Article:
Asian society’s lack of transparency creates a fertile ground for corruption, too. Without open tenders or other checks and balances, for example, the temptation to offer incentives such as kickbacks to seal a deal can be overwhelming. The same is true for employees whose success rests on their relationship with their superiors.
Even so, John Hooker, Professor of business ethics and social responsibility at the Tepper School of Business, believes that what Westerners like to attack as corruption might not be a black-and-white issue. It may actually be good business, given the Asian context, he argues.
“We typically identify corruption with side-payments, cronyism and nepotism, but all those activities can be entirely legitimate when practised responsibly in the right cultural context,” he wrote.
“A purchasing agent in Taiwan may award a contract to an old friend rather than the lowest bidder because the friend can be trusted to deliver a good product. That kind of responsible cronyism (known as guanxi) has been a foundation of business in Taiwan [and indeed in East Asia as a whole] for centuries. It becomes corrupt only when the agent favours friends simply because they are friends, rather than because they can be trusted to do the job right.”
Satyam Computer Services is an example of what was once one of India’s most respected outsourcing firms going out of business, after a scandal that may have been prevented had there been more transparency or questioning within the company.
At the end of 2008 Satyam Computer Services was India’s fourth-largest IT services company, with annual revenues of well over US$1 billion. Its clients were spread across the globe and included a healthy swathe of Fortune 500 companies. The firm was winner of the World Council for Corporate Governance’s Golden Peacock Award. A few years earlier Ernst & Young had named Satyam’s founder and chairman, B Ramalinga Raju, Entrepreneur of the Year.
That all changed on 7 January 2009, when Raju resigned, confessing to hiding about US$1 billion in cash shortfalls. In a letter made public, Raju admitted that he had been fixing the books for seven years. When a deal to buy his sons’ development companies fell through, the effort was no longer tenable. He wrote: “It was like riding a tiger, not knowing how to get off without being eaten.”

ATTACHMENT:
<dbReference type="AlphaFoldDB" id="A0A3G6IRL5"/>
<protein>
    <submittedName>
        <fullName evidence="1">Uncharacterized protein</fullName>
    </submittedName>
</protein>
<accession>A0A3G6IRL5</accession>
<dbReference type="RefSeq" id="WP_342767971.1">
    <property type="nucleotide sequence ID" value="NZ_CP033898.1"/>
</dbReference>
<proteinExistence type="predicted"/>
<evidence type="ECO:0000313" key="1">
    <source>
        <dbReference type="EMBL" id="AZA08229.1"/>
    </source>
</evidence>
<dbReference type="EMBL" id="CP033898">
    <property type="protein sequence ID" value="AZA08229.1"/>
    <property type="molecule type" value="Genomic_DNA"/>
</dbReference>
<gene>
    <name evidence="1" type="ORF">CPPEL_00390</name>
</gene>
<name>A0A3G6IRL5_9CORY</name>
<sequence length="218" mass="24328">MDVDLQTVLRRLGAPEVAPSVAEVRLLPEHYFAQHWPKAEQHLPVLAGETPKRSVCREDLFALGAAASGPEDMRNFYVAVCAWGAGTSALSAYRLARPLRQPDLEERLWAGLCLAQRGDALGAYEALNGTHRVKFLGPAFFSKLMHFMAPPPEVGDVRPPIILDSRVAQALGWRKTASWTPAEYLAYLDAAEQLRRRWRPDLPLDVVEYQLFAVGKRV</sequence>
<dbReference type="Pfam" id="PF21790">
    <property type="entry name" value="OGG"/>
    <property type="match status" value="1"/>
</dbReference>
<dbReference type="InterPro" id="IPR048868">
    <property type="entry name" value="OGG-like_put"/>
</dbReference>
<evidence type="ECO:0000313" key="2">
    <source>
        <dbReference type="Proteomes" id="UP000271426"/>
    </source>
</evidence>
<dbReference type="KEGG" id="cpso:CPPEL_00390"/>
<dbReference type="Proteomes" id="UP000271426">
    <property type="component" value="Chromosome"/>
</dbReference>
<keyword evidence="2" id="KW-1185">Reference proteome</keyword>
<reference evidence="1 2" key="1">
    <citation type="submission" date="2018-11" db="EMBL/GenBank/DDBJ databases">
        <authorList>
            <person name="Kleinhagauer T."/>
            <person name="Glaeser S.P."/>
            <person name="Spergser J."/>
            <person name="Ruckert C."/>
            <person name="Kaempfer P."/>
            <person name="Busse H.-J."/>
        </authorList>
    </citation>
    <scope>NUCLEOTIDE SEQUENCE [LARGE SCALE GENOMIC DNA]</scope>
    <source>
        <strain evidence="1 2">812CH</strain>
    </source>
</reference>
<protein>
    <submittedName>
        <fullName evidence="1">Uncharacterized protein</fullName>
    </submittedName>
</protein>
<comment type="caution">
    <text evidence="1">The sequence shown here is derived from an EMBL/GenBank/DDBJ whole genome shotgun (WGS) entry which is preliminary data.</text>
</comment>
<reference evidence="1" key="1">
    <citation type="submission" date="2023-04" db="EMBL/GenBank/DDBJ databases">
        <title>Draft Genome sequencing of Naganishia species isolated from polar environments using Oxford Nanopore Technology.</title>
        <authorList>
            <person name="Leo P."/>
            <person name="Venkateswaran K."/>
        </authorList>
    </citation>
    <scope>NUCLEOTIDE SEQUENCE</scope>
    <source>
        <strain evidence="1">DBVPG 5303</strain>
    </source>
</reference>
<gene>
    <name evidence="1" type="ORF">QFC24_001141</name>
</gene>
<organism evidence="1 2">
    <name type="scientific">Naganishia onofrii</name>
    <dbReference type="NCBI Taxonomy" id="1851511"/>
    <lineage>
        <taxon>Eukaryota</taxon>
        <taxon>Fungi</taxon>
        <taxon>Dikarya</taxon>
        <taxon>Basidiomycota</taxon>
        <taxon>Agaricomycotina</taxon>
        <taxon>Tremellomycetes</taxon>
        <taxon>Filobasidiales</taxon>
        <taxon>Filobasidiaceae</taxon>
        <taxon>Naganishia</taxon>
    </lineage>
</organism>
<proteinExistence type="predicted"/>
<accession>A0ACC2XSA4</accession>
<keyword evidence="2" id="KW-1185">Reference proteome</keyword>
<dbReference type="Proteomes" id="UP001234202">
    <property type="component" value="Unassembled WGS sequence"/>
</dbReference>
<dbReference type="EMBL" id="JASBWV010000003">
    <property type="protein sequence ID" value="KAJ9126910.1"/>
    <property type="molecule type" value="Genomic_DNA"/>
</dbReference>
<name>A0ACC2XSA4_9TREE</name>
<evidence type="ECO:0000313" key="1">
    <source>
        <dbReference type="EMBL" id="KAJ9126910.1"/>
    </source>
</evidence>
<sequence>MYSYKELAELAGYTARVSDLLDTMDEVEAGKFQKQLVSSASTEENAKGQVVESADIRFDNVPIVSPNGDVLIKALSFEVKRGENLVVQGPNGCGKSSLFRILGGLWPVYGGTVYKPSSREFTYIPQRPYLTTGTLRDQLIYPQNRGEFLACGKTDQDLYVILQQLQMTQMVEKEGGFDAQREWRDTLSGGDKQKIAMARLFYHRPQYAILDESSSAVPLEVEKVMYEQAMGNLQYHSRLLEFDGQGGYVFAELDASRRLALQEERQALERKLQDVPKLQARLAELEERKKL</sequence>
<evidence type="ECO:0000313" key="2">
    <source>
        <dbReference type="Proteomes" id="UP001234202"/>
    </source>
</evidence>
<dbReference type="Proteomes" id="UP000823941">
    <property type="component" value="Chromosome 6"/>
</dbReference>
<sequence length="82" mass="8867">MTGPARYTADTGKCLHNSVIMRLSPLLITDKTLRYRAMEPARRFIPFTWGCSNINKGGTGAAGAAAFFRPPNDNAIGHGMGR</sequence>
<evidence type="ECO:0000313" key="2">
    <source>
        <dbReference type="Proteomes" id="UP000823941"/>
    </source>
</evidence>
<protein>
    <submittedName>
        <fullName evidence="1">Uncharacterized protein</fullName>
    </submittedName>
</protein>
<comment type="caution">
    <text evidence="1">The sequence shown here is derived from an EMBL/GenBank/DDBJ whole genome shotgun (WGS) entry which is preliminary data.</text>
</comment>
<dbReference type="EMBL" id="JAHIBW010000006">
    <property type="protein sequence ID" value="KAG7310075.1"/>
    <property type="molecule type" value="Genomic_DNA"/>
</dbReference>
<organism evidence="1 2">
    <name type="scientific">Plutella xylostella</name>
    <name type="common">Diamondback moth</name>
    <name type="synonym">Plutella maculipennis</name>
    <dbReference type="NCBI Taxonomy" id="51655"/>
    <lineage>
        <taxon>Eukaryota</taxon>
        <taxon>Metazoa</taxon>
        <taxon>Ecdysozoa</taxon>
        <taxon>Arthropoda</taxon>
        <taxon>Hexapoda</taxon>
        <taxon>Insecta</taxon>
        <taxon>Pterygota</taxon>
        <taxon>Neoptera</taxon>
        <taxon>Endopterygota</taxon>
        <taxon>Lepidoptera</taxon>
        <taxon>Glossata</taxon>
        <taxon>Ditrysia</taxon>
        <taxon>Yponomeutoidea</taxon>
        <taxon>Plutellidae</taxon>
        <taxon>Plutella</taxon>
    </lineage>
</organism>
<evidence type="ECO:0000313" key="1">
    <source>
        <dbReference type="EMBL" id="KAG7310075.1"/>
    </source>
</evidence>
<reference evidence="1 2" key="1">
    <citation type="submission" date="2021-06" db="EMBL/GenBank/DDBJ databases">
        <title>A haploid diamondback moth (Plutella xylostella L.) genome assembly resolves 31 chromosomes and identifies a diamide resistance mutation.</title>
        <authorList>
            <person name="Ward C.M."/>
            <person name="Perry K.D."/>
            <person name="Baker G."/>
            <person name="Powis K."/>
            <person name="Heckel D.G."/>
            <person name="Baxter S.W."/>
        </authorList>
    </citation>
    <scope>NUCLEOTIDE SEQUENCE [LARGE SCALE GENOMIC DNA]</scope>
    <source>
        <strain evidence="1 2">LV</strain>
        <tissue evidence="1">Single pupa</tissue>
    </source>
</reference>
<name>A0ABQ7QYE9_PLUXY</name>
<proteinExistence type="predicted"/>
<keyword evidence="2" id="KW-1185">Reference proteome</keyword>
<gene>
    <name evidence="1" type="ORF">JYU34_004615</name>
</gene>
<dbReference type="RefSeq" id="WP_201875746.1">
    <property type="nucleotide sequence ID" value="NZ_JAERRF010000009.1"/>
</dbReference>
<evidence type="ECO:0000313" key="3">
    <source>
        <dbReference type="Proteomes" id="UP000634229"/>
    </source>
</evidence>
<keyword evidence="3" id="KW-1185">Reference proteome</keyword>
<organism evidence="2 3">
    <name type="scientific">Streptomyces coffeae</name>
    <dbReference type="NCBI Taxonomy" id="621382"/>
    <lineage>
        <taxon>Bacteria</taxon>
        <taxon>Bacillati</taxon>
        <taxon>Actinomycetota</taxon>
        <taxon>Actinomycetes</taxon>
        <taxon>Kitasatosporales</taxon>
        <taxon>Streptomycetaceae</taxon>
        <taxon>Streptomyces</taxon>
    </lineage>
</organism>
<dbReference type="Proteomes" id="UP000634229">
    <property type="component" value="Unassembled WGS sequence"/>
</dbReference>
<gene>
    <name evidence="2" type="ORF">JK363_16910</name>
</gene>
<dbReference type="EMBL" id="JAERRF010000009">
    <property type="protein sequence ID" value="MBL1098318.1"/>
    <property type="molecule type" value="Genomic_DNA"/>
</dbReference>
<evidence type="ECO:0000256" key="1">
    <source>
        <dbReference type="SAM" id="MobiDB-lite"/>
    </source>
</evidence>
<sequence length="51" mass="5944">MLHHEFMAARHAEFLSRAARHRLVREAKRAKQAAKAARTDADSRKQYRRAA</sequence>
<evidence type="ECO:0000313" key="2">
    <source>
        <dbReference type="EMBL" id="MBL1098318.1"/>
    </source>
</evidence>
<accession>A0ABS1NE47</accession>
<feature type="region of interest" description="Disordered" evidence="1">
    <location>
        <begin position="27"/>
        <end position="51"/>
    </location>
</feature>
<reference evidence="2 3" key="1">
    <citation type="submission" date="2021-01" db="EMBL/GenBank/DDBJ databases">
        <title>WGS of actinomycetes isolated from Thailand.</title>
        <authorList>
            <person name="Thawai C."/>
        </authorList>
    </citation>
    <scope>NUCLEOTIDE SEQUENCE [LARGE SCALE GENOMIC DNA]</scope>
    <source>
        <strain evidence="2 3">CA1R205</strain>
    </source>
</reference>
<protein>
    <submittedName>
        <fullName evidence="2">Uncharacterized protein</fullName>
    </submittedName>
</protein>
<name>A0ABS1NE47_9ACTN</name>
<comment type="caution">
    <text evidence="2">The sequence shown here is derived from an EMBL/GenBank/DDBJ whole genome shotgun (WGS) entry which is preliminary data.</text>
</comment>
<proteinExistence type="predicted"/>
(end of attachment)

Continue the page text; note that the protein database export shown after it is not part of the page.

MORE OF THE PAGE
In the immediate aftermath, Raju, his brother and the company’s chief financial officer were jailed on charges related to the fraud. The company was sold to Tech Mahindra in a public tender and its name changed to Mahindra Satyam. Satyam Computer Services was no more.
A year after news of the scandal broke, Arun Duggal, former CEO of Bank of America in India, wrote that there had been “a steady improvement in the functioning of boards” in India and independent directors had become more involved in overseeing the affairs of their companies and protecting minority rights.
Duggal also praised the government’s effort to create voluntary guidelines. “The Satyam fiasco, although very painful, has resulted in actions to improve the corporate governance in India, but there remains much more to be done,” he wrote.
The scandal exposed “a patriarch willing to go to any length to keep control, a web of cosy relationships among members of a seemingly untouchable elite and a governance system that failed to keep either in check”, according to a report in the New York Times.
The article quoted Ajay Gandhi, an accountant in Satyam’s home base of Hyderabad, as saying that even outside accountants were unwilling to question the company’s chairman, whom they considered to be their client. “Raju would have been the owner, so what he wanted here would have been done,” Gandhi said.
The Satyam scandal shows that the Eastern way can also lead to ruin. But criticism of the Eastern corporate governance model has been blunted by the simple fact that Asian companies, even those in the financial services industry, have generally weathered the global financial crisis better than those in the West. The most significant impact they have felt came not from risky lending, but from declining demand from consumers in North America and Europe.
There was no Asian Lehman Brothers splashed across the headlines, with revelations about the exploitation of Repo 105 accounting procedures to shift $50bn off the balance sheet. Instead, China’s biggest banks – Industrial and Commercial Bank of China, China Construction Bank and Bank of China – are now the world’s first-, second- and third-largest banks respectively by market capitalisation.
About the Author
Robert Jelly is CIMA Executive Director, Education. CIMA’s report, ‘Global Perspectives on governance – lessons from East and West’ will be launched at the World Congress of Accountants 2010 in Kuala Lumpur (November 8-11). CIMA is the proud Gold Sponsor of WCOA 2010. For more information, please visit www.cimaglobal.com/wcoa.
This sponsored article is the second in a four-part series.